5. The method of claim 1, wherein said summary data is further operable for providing comparisons of saved game data and management of said saved game data.

6. The method of claim 1, further comprising providing a parser for converting a cross-platform saved game.

7. The method of claim 1, wherein said player is a member of a video game clan, and said game data is further associated with said video game clan.

8. The method of claim 1, further comprising receiving and storing user comments associated with said at least one game.

9. A system for providing roaming access to saved video game data, comprising: circuitry configured to provide a user interface for retrieving video game data; circuitry configured to transmit authentication credentials and a request for access to game data associated with an account in an online gaming service, said account associated with authentication information for a player; circuitry configured to receive from said online gaming service summary data associated with said game data associated with said account, said summary data indicating game state, date, and time information for games associated with said account; circuitry configured to receive from a user a selection indicating a selected saved game and transmit said selection to said online gaming service; and circuitry configured to receive game data for said selected saved game.

10. The system of claim 9, further comprising: circuitry configured to provide a user interface for saving video game data; and circuitry configured to transmit authentication information to said online gaming service, said authentication information operable to configure said account associated with said player.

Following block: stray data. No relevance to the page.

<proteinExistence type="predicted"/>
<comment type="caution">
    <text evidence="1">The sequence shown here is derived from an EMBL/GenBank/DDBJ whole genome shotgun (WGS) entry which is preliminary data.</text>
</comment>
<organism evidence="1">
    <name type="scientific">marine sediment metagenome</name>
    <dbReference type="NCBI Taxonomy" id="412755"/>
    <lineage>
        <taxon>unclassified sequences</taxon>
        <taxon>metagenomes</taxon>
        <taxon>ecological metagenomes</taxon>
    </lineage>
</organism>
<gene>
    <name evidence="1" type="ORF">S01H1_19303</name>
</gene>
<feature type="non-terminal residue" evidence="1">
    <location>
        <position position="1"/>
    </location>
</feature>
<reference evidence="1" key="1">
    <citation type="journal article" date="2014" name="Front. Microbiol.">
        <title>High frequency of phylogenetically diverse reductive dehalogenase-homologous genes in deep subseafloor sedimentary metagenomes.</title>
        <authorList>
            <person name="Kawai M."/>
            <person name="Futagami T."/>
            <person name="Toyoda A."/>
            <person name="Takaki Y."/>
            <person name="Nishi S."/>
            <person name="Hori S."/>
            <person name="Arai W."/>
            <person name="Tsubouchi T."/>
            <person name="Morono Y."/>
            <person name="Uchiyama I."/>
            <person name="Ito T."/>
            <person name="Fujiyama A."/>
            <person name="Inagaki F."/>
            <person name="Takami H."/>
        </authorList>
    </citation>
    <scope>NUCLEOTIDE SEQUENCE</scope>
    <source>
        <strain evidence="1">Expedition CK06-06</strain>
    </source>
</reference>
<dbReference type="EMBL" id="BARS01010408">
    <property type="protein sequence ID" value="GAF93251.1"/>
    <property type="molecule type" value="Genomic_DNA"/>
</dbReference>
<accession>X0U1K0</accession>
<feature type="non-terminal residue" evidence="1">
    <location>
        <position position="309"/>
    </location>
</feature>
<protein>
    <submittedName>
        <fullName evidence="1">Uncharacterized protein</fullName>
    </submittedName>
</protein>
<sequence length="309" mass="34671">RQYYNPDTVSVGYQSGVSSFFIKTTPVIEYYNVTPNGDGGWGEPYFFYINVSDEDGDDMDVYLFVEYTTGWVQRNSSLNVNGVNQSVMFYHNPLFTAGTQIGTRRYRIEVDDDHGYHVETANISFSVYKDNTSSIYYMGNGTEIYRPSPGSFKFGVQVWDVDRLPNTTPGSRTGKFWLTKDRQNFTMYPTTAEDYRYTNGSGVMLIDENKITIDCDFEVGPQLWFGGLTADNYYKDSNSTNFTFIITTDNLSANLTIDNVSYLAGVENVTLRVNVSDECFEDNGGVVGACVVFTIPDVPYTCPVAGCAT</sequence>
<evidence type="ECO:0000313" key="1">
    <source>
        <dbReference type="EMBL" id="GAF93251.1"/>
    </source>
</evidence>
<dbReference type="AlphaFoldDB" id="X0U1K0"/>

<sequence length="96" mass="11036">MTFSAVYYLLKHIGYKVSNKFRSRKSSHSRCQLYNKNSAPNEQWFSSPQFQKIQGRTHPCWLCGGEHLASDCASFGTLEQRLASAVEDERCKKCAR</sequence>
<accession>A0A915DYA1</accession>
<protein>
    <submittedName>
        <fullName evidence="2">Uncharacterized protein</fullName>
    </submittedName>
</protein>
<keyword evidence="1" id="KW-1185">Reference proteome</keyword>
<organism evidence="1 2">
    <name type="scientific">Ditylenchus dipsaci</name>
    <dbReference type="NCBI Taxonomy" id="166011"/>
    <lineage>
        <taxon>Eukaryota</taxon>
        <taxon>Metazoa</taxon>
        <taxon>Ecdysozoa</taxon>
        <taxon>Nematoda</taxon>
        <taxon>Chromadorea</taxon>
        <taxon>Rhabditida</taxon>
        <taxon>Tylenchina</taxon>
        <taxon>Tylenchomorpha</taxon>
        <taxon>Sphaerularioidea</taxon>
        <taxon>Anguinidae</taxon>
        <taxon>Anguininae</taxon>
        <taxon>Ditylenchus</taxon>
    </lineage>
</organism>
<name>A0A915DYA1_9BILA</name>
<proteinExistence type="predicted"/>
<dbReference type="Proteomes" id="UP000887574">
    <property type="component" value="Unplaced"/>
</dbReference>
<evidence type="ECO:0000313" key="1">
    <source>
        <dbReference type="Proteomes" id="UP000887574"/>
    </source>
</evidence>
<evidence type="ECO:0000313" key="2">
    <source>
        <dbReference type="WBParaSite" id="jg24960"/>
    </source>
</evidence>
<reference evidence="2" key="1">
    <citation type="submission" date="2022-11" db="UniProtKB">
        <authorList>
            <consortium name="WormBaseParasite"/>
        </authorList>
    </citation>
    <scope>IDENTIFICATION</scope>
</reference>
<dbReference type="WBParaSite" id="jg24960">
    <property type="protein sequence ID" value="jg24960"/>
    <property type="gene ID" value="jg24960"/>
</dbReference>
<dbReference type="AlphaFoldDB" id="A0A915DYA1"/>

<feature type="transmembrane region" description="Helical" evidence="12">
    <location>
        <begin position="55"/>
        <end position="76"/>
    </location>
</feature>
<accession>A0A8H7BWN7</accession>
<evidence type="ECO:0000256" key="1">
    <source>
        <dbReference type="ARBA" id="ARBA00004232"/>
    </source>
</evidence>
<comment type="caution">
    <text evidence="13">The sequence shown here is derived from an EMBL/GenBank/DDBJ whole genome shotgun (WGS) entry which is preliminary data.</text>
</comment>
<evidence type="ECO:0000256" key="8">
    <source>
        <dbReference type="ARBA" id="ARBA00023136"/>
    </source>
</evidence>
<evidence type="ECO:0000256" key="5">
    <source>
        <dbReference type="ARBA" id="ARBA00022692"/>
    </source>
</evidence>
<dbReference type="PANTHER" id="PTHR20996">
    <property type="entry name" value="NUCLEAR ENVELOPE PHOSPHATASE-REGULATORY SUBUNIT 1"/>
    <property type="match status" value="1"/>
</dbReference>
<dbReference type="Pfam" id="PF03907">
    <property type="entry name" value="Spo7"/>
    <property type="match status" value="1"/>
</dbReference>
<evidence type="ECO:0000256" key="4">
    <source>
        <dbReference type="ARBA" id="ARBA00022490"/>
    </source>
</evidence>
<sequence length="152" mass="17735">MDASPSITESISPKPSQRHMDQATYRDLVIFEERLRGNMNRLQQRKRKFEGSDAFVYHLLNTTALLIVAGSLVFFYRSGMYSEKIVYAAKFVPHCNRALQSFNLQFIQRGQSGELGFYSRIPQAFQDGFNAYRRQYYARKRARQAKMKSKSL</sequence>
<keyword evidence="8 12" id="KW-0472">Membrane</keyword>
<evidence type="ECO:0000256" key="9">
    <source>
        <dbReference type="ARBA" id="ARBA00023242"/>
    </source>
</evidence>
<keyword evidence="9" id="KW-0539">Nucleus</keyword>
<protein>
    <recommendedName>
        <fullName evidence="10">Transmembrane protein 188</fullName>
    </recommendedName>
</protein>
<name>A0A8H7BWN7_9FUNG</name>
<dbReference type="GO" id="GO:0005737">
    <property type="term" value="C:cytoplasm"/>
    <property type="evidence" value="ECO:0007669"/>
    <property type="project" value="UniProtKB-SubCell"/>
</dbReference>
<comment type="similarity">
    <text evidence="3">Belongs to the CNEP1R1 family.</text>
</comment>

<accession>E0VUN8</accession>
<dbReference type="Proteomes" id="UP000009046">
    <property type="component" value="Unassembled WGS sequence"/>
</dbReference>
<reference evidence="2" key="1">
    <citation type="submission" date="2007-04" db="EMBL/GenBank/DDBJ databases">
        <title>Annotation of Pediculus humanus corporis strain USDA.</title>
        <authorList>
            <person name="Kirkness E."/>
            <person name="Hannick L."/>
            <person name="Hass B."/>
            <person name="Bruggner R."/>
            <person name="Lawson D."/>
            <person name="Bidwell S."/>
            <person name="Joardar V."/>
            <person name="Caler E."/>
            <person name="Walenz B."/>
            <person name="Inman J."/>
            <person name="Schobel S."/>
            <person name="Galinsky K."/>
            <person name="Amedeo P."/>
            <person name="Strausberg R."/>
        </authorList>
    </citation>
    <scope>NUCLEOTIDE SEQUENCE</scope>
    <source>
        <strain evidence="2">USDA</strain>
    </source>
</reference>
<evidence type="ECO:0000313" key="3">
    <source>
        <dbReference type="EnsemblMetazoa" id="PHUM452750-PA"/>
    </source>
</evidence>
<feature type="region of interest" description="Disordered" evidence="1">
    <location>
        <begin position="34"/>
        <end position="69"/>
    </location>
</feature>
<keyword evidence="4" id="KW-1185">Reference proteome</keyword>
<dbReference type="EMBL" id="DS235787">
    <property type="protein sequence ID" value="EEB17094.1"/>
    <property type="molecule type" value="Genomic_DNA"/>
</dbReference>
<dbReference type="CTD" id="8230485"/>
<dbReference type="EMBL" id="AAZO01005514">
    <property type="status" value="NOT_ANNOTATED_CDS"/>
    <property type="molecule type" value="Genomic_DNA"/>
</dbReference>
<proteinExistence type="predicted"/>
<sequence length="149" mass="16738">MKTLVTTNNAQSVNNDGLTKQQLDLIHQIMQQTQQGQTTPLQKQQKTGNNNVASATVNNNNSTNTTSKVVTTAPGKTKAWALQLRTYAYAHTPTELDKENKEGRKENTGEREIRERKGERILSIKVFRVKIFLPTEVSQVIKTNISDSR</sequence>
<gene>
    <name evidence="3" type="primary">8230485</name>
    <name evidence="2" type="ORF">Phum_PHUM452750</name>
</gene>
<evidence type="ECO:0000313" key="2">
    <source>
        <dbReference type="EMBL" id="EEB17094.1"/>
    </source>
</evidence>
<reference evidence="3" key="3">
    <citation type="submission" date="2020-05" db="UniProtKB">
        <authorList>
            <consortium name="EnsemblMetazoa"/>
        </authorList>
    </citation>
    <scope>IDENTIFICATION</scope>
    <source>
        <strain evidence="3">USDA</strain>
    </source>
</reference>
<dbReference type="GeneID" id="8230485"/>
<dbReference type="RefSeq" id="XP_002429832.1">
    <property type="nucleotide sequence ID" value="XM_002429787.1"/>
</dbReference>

11. The system of claim 10, further comprising circuitry configured to transmit game data for at least one game to said online gaming service, said game data associated with said account and comprising game state, date, and time information, wherein said game data is stored in a data store and accessible by a user independent of location.

12. The system of claim 9, further comprising circuitry configured to provide an application programming interface (API) further configured to provide roaming game save functions to a video game application.

13. The system of claim 11, further comprising circuitry configured to compress and encrypt said game data.

14. The system of claim 13, wherein said circuitry configured to receive game data further comprises circuitry configured to decrypt and decompress said game data.

15. The system of claim 9, wherein said game data further comprises game screenshot data.

16. The system of claim 9, wherein said circuitry configured to provide a user interface further comprises circuitry configured to provide comparisons of saved game data and management of said saved game data.